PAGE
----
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August 31 2014

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3 posts tagged "Dave Gilboa"

Warby Parker: To See and Be Seen in Soho

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Web sites come and Web sites go, but digital wunderkind Warby Parker, which built a company on selling glasses online, has laid a cornerstone of the most permanent kind. “After the nuclear war, this’ll still be here,” cofounder Neil Blumenthal laughed last night, touching his toe to the terrazzo floor, inlaid with a silver WARBY PARKER logo, at the brand’s new Soho flagship. The new shop is not technically the first Warby store—that distinction goes to the Meatpacking District space that was meant as a pop-up but, thanks to rampant interest, will now be sticking around—but the 2,000-square-foot Greene Street store is its most ambitious effort. (The location also puts it in good company. As fashion brands have flocked back to Soho, Greene Street in particular has become a central strip: Chloé, Tiffany & Co., Vanessa Bruno, Dior Homme, and Stella McCartney have opened their doors here in the past year, and a major American fashion label is said to have just signed the lease for its second store next door.)

Terrazzo floors notwithstanding—they’re a reference to the floors of New York’s august civic buildings—the new shop, designed in collaboration with Andy Spade and Anthony Sperduti of Partners & Spade, mimics a library, with custom eighteen-foot bookcases, rolling library ladders, and a selection of books from fourteen different indie publishers, which are available for sale. “There’s obviously a link between vision and learning,” Blumenthal said, and reading has been closest to the brand’s heart from the start: The Warby Parker name comes from the names of two characters in an unpublished Jack Kerouac manuscript Blumenthal and his cofounder, Dave Gilboa, found at the New York Public Library. (The NYPL itself is a major inspiration for the new space, as well as being the site of WP’s first fashion week presentation, back in 2011.) Blumenthal and Gilboa will continue to sell online, where, they note, the selection is, in fact, even greater than the store’s. But a stone-and-steel location has certain advantages over the Web. Key among them is the full-time on-site optometrist. If there’s a wait for the good doctor’s time, have a look around—your name will eventually flip onto the train-station-style schedule board.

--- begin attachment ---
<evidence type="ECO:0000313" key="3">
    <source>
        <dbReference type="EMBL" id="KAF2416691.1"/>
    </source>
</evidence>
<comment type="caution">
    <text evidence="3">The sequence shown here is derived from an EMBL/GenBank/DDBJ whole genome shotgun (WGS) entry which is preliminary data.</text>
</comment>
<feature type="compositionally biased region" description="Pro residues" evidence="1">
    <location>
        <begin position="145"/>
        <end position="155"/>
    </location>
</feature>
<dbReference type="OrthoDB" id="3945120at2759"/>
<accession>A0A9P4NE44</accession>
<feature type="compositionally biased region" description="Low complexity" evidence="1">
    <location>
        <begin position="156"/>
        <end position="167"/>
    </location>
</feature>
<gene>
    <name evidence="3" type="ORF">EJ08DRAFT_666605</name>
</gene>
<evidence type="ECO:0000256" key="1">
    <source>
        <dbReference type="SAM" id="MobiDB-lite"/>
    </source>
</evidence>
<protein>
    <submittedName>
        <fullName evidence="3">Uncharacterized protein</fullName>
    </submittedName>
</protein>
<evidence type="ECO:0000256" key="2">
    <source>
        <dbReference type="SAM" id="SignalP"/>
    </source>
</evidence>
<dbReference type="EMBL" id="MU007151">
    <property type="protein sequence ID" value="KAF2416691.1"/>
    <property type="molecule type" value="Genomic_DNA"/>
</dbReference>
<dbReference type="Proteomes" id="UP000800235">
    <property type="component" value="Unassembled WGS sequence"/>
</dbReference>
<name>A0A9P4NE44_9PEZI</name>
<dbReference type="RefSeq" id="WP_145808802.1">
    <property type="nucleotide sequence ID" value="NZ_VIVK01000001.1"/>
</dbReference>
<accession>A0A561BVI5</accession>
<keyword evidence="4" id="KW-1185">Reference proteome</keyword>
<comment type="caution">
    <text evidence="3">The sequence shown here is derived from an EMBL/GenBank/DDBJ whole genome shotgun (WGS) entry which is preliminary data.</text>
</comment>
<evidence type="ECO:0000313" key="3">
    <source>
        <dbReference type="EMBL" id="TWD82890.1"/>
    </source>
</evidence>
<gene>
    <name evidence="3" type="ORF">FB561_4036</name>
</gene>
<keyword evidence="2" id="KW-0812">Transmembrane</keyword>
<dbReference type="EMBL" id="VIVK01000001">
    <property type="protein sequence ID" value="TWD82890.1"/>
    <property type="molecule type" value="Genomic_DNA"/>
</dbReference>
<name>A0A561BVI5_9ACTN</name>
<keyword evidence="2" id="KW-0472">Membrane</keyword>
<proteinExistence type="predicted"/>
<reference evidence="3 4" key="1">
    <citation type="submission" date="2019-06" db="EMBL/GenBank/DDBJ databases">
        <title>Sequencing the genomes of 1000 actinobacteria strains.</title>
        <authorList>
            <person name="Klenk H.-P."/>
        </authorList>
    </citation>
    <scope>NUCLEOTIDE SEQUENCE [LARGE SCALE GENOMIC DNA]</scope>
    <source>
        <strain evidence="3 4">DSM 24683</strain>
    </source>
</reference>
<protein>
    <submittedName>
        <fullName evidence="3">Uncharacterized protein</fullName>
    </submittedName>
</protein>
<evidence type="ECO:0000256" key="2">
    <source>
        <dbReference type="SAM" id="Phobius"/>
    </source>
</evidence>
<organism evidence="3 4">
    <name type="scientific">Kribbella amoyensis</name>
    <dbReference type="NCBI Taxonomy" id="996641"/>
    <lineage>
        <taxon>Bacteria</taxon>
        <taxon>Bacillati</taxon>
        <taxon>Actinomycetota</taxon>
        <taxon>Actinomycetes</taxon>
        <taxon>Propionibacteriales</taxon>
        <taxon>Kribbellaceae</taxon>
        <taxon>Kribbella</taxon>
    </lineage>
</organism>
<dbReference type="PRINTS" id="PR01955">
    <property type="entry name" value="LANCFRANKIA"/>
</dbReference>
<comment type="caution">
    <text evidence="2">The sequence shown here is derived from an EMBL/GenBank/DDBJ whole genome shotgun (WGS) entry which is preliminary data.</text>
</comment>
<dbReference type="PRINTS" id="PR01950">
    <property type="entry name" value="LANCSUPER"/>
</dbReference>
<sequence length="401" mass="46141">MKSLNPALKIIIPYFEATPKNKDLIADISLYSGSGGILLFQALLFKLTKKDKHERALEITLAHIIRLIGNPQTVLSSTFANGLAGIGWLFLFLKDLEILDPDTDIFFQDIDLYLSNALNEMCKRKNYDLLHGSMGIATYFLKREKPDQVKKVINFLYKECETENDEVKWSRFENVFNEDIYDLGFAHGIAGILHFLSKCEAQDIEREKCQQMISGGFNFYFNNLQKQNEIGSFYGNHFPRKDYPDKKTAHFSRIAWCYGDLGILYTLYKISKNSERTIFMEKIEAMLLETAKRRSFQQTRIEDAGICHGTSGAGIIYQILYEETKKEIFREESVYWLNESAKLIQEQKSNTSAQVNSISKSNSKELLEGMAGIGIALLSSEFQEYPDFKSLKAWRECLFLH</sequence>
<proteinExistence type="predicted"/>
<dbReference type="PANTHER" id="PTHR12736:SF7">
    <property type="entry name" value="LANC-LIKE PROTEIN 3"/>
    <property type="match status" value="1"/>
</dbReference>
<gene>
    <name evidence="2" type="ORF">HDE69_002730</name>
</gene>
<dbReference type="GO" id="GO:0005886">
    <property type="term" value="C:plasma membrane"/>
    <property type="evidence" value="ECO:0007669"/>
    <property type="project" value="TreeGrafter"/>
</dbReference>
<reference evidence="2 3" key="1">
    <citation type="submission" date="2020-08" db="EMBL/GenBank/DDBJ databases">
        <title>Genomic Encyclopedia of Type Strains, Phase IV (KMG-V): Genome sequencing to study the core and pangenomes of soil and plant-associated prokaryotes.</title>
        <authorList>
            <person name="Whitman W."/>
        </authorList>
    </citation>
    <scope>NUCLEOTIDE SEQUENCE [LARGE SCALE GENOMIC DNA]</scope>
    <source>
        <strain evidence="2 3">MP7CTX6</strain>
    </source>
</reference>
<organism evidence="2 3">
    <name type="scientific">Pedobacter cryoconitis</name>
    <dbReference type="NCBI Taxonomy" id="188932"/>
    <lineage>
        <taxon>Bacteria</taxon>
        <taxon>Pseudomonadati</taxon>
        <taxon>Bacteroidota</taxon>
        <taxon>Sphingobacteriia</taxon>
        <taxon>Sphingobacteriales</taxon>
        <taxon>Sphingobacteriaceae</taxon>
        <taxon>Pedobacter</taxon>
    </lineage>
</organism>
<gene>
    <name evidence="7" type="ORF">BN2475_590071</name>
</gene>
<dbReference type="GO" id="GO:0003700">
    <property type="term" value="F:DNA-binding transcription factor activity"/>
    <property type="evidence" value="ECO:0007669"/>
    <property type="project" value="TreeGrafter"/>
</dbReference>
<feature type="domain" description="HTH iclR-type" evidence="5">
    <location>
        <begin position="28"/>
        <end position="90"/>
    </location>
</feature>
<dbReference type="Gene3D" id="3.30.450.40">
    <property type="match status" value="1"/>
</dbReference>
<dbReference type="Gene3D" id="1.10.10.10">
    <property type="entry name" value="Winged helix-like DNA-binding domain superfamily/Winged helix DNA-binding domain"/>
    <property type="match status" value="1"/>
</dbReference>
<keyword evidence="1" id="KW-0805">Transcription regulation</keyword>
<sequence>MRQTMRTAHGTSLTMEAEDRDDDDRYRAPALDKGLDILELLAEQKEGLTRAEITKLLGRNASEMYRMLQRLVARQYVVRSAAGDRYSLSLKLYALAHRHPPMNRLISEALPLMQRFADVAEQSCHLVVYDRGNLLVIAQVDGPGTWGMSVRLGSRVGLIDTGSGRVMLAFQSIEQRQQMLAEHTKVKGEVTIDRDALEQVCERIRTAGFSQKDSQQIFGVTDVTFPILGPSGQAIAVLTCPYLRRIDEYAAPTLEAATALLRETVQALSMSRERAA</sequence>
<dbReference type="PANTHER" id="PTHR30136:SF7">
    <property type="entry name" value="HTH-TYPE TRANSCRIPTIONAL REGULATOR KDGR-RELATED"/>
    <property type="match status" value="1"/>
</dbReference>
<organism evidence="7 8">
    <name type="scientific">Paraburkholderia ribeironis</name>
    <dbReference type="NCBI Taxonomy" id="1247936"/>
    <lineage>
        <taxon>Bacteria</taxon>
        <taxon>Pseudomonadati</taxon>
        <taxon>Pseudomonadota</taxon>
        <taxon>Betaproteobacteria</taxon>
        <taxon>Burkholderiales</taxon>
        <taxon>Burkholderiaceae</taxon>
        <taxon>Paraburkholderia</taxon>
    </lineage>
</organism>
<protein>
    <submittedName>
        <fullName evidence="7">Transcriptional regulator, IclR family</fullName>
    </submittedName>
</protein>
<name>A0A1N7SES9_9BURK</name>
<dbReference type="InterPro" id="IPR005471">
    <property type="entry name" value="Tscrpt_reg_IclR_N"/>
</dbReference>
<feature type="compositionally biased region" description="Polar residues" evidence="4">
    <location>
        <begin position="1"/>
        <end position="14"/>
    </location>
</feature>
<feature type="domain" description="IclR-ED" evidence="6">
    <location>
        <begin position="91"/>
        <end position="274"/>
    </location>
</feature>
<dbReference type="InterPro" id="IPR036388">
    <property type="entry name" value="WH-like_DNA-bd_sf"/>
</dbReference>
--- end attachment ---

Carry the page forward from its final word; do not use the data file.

Warby Parker opens this Saturday at 121 Greene Street, NYC; www.warbyparker.com.

Photo: Collin Hughes

Waiting For The Warby Bus

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There’s always an educational element running through Warby Parker’s DNA. The do-good eyewear brand did its first fashion week presentation (in September 2011) in the New York Public Library, and this summer, the label named after Jack Kerouac characters set up a Warby Parker Readery at the Standard, Downtown L.A. Now, founders Dave Gilboa and Neil Blumenthal have organized a cross-country Warby class trip. The brand’s first metal collection, the new Pencils of Promise collaboration, its Fall offerings, and a few of the originals have all been loaded onto the Warby pop-up shop bus for the grand tour, which kicks off in New York at Bryant Park tomorrow. The goods, with prices starting at $95 and topping off at $195 for Titanium prescription sunwear, will be on sale at the New York stops (Bryant Park, Soho, and the Meatpacking District) before the bus takes off for Boston, Washington, D.C., Philadelphia, Nashville, Atlanta, Dallas, and finally, Los Angeles. Here, Style.com has an exclusive first look at the Warby shop. Don’t miss this bus!
Continue Reading “Waiting For The Warby Bus” »

Fit To A Tee

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There is something to be said for a good ole-fashioned T-shirt—finding one with the perfect fit is rarely as easy as it should be. On that simple notion, a few T-shirt-loving guys in California, including Ashton Kutcher, Ryan Donahue, and Matt Rowe, set out to create a line, called Pickwick & Weller, of timeless knitwear staples for men and women.

“I was working as a graphic designer in San Francisco for ten or 15 years, and I started to notice this trend in the last five years where all of my friends (all in creative fields) were wearing refined T-shirts and perfect denim as their work uniform,” Donahue tells Style.com of the project, which kicked off in early 2012. “I decided to play with this idea of ‘modern workwear,’ and Ashton, who I met through a friend, really resonated with that idea—he is a casual guy who is known for wearing that look.”

With a little help from their fashion insider friends, including Steven Alan (“he’s one of my go-to people in NYC—he’s an adviser to us”) and Warby Parker co-founder Dave Gilboa (who is an investor/adviser for the brand), they got to work building their online-only label of luxury basics (just launched this week at www.pickwickweller.com), named after the classic Charles Dickens novel The Pickwick Papers. At no cost, they will ship you the items you want to try in various size, color, and style options (they have three women’s cuts and two men’s at the moment), and you have five days to decide what you like and don’t like. “We feel like we are offering a modern workwear brand of high-end basics, on the level of Alexander Wang and Theory, but at a J.Crew price point (prices start at around $45 and top off at around $60).” Here, Style.com has a first look at the goods. Ashton’s favorite? The Henley, a.k.a. the Afred (pictured), of course.

Photo: Courtesy of Pickwick & Weller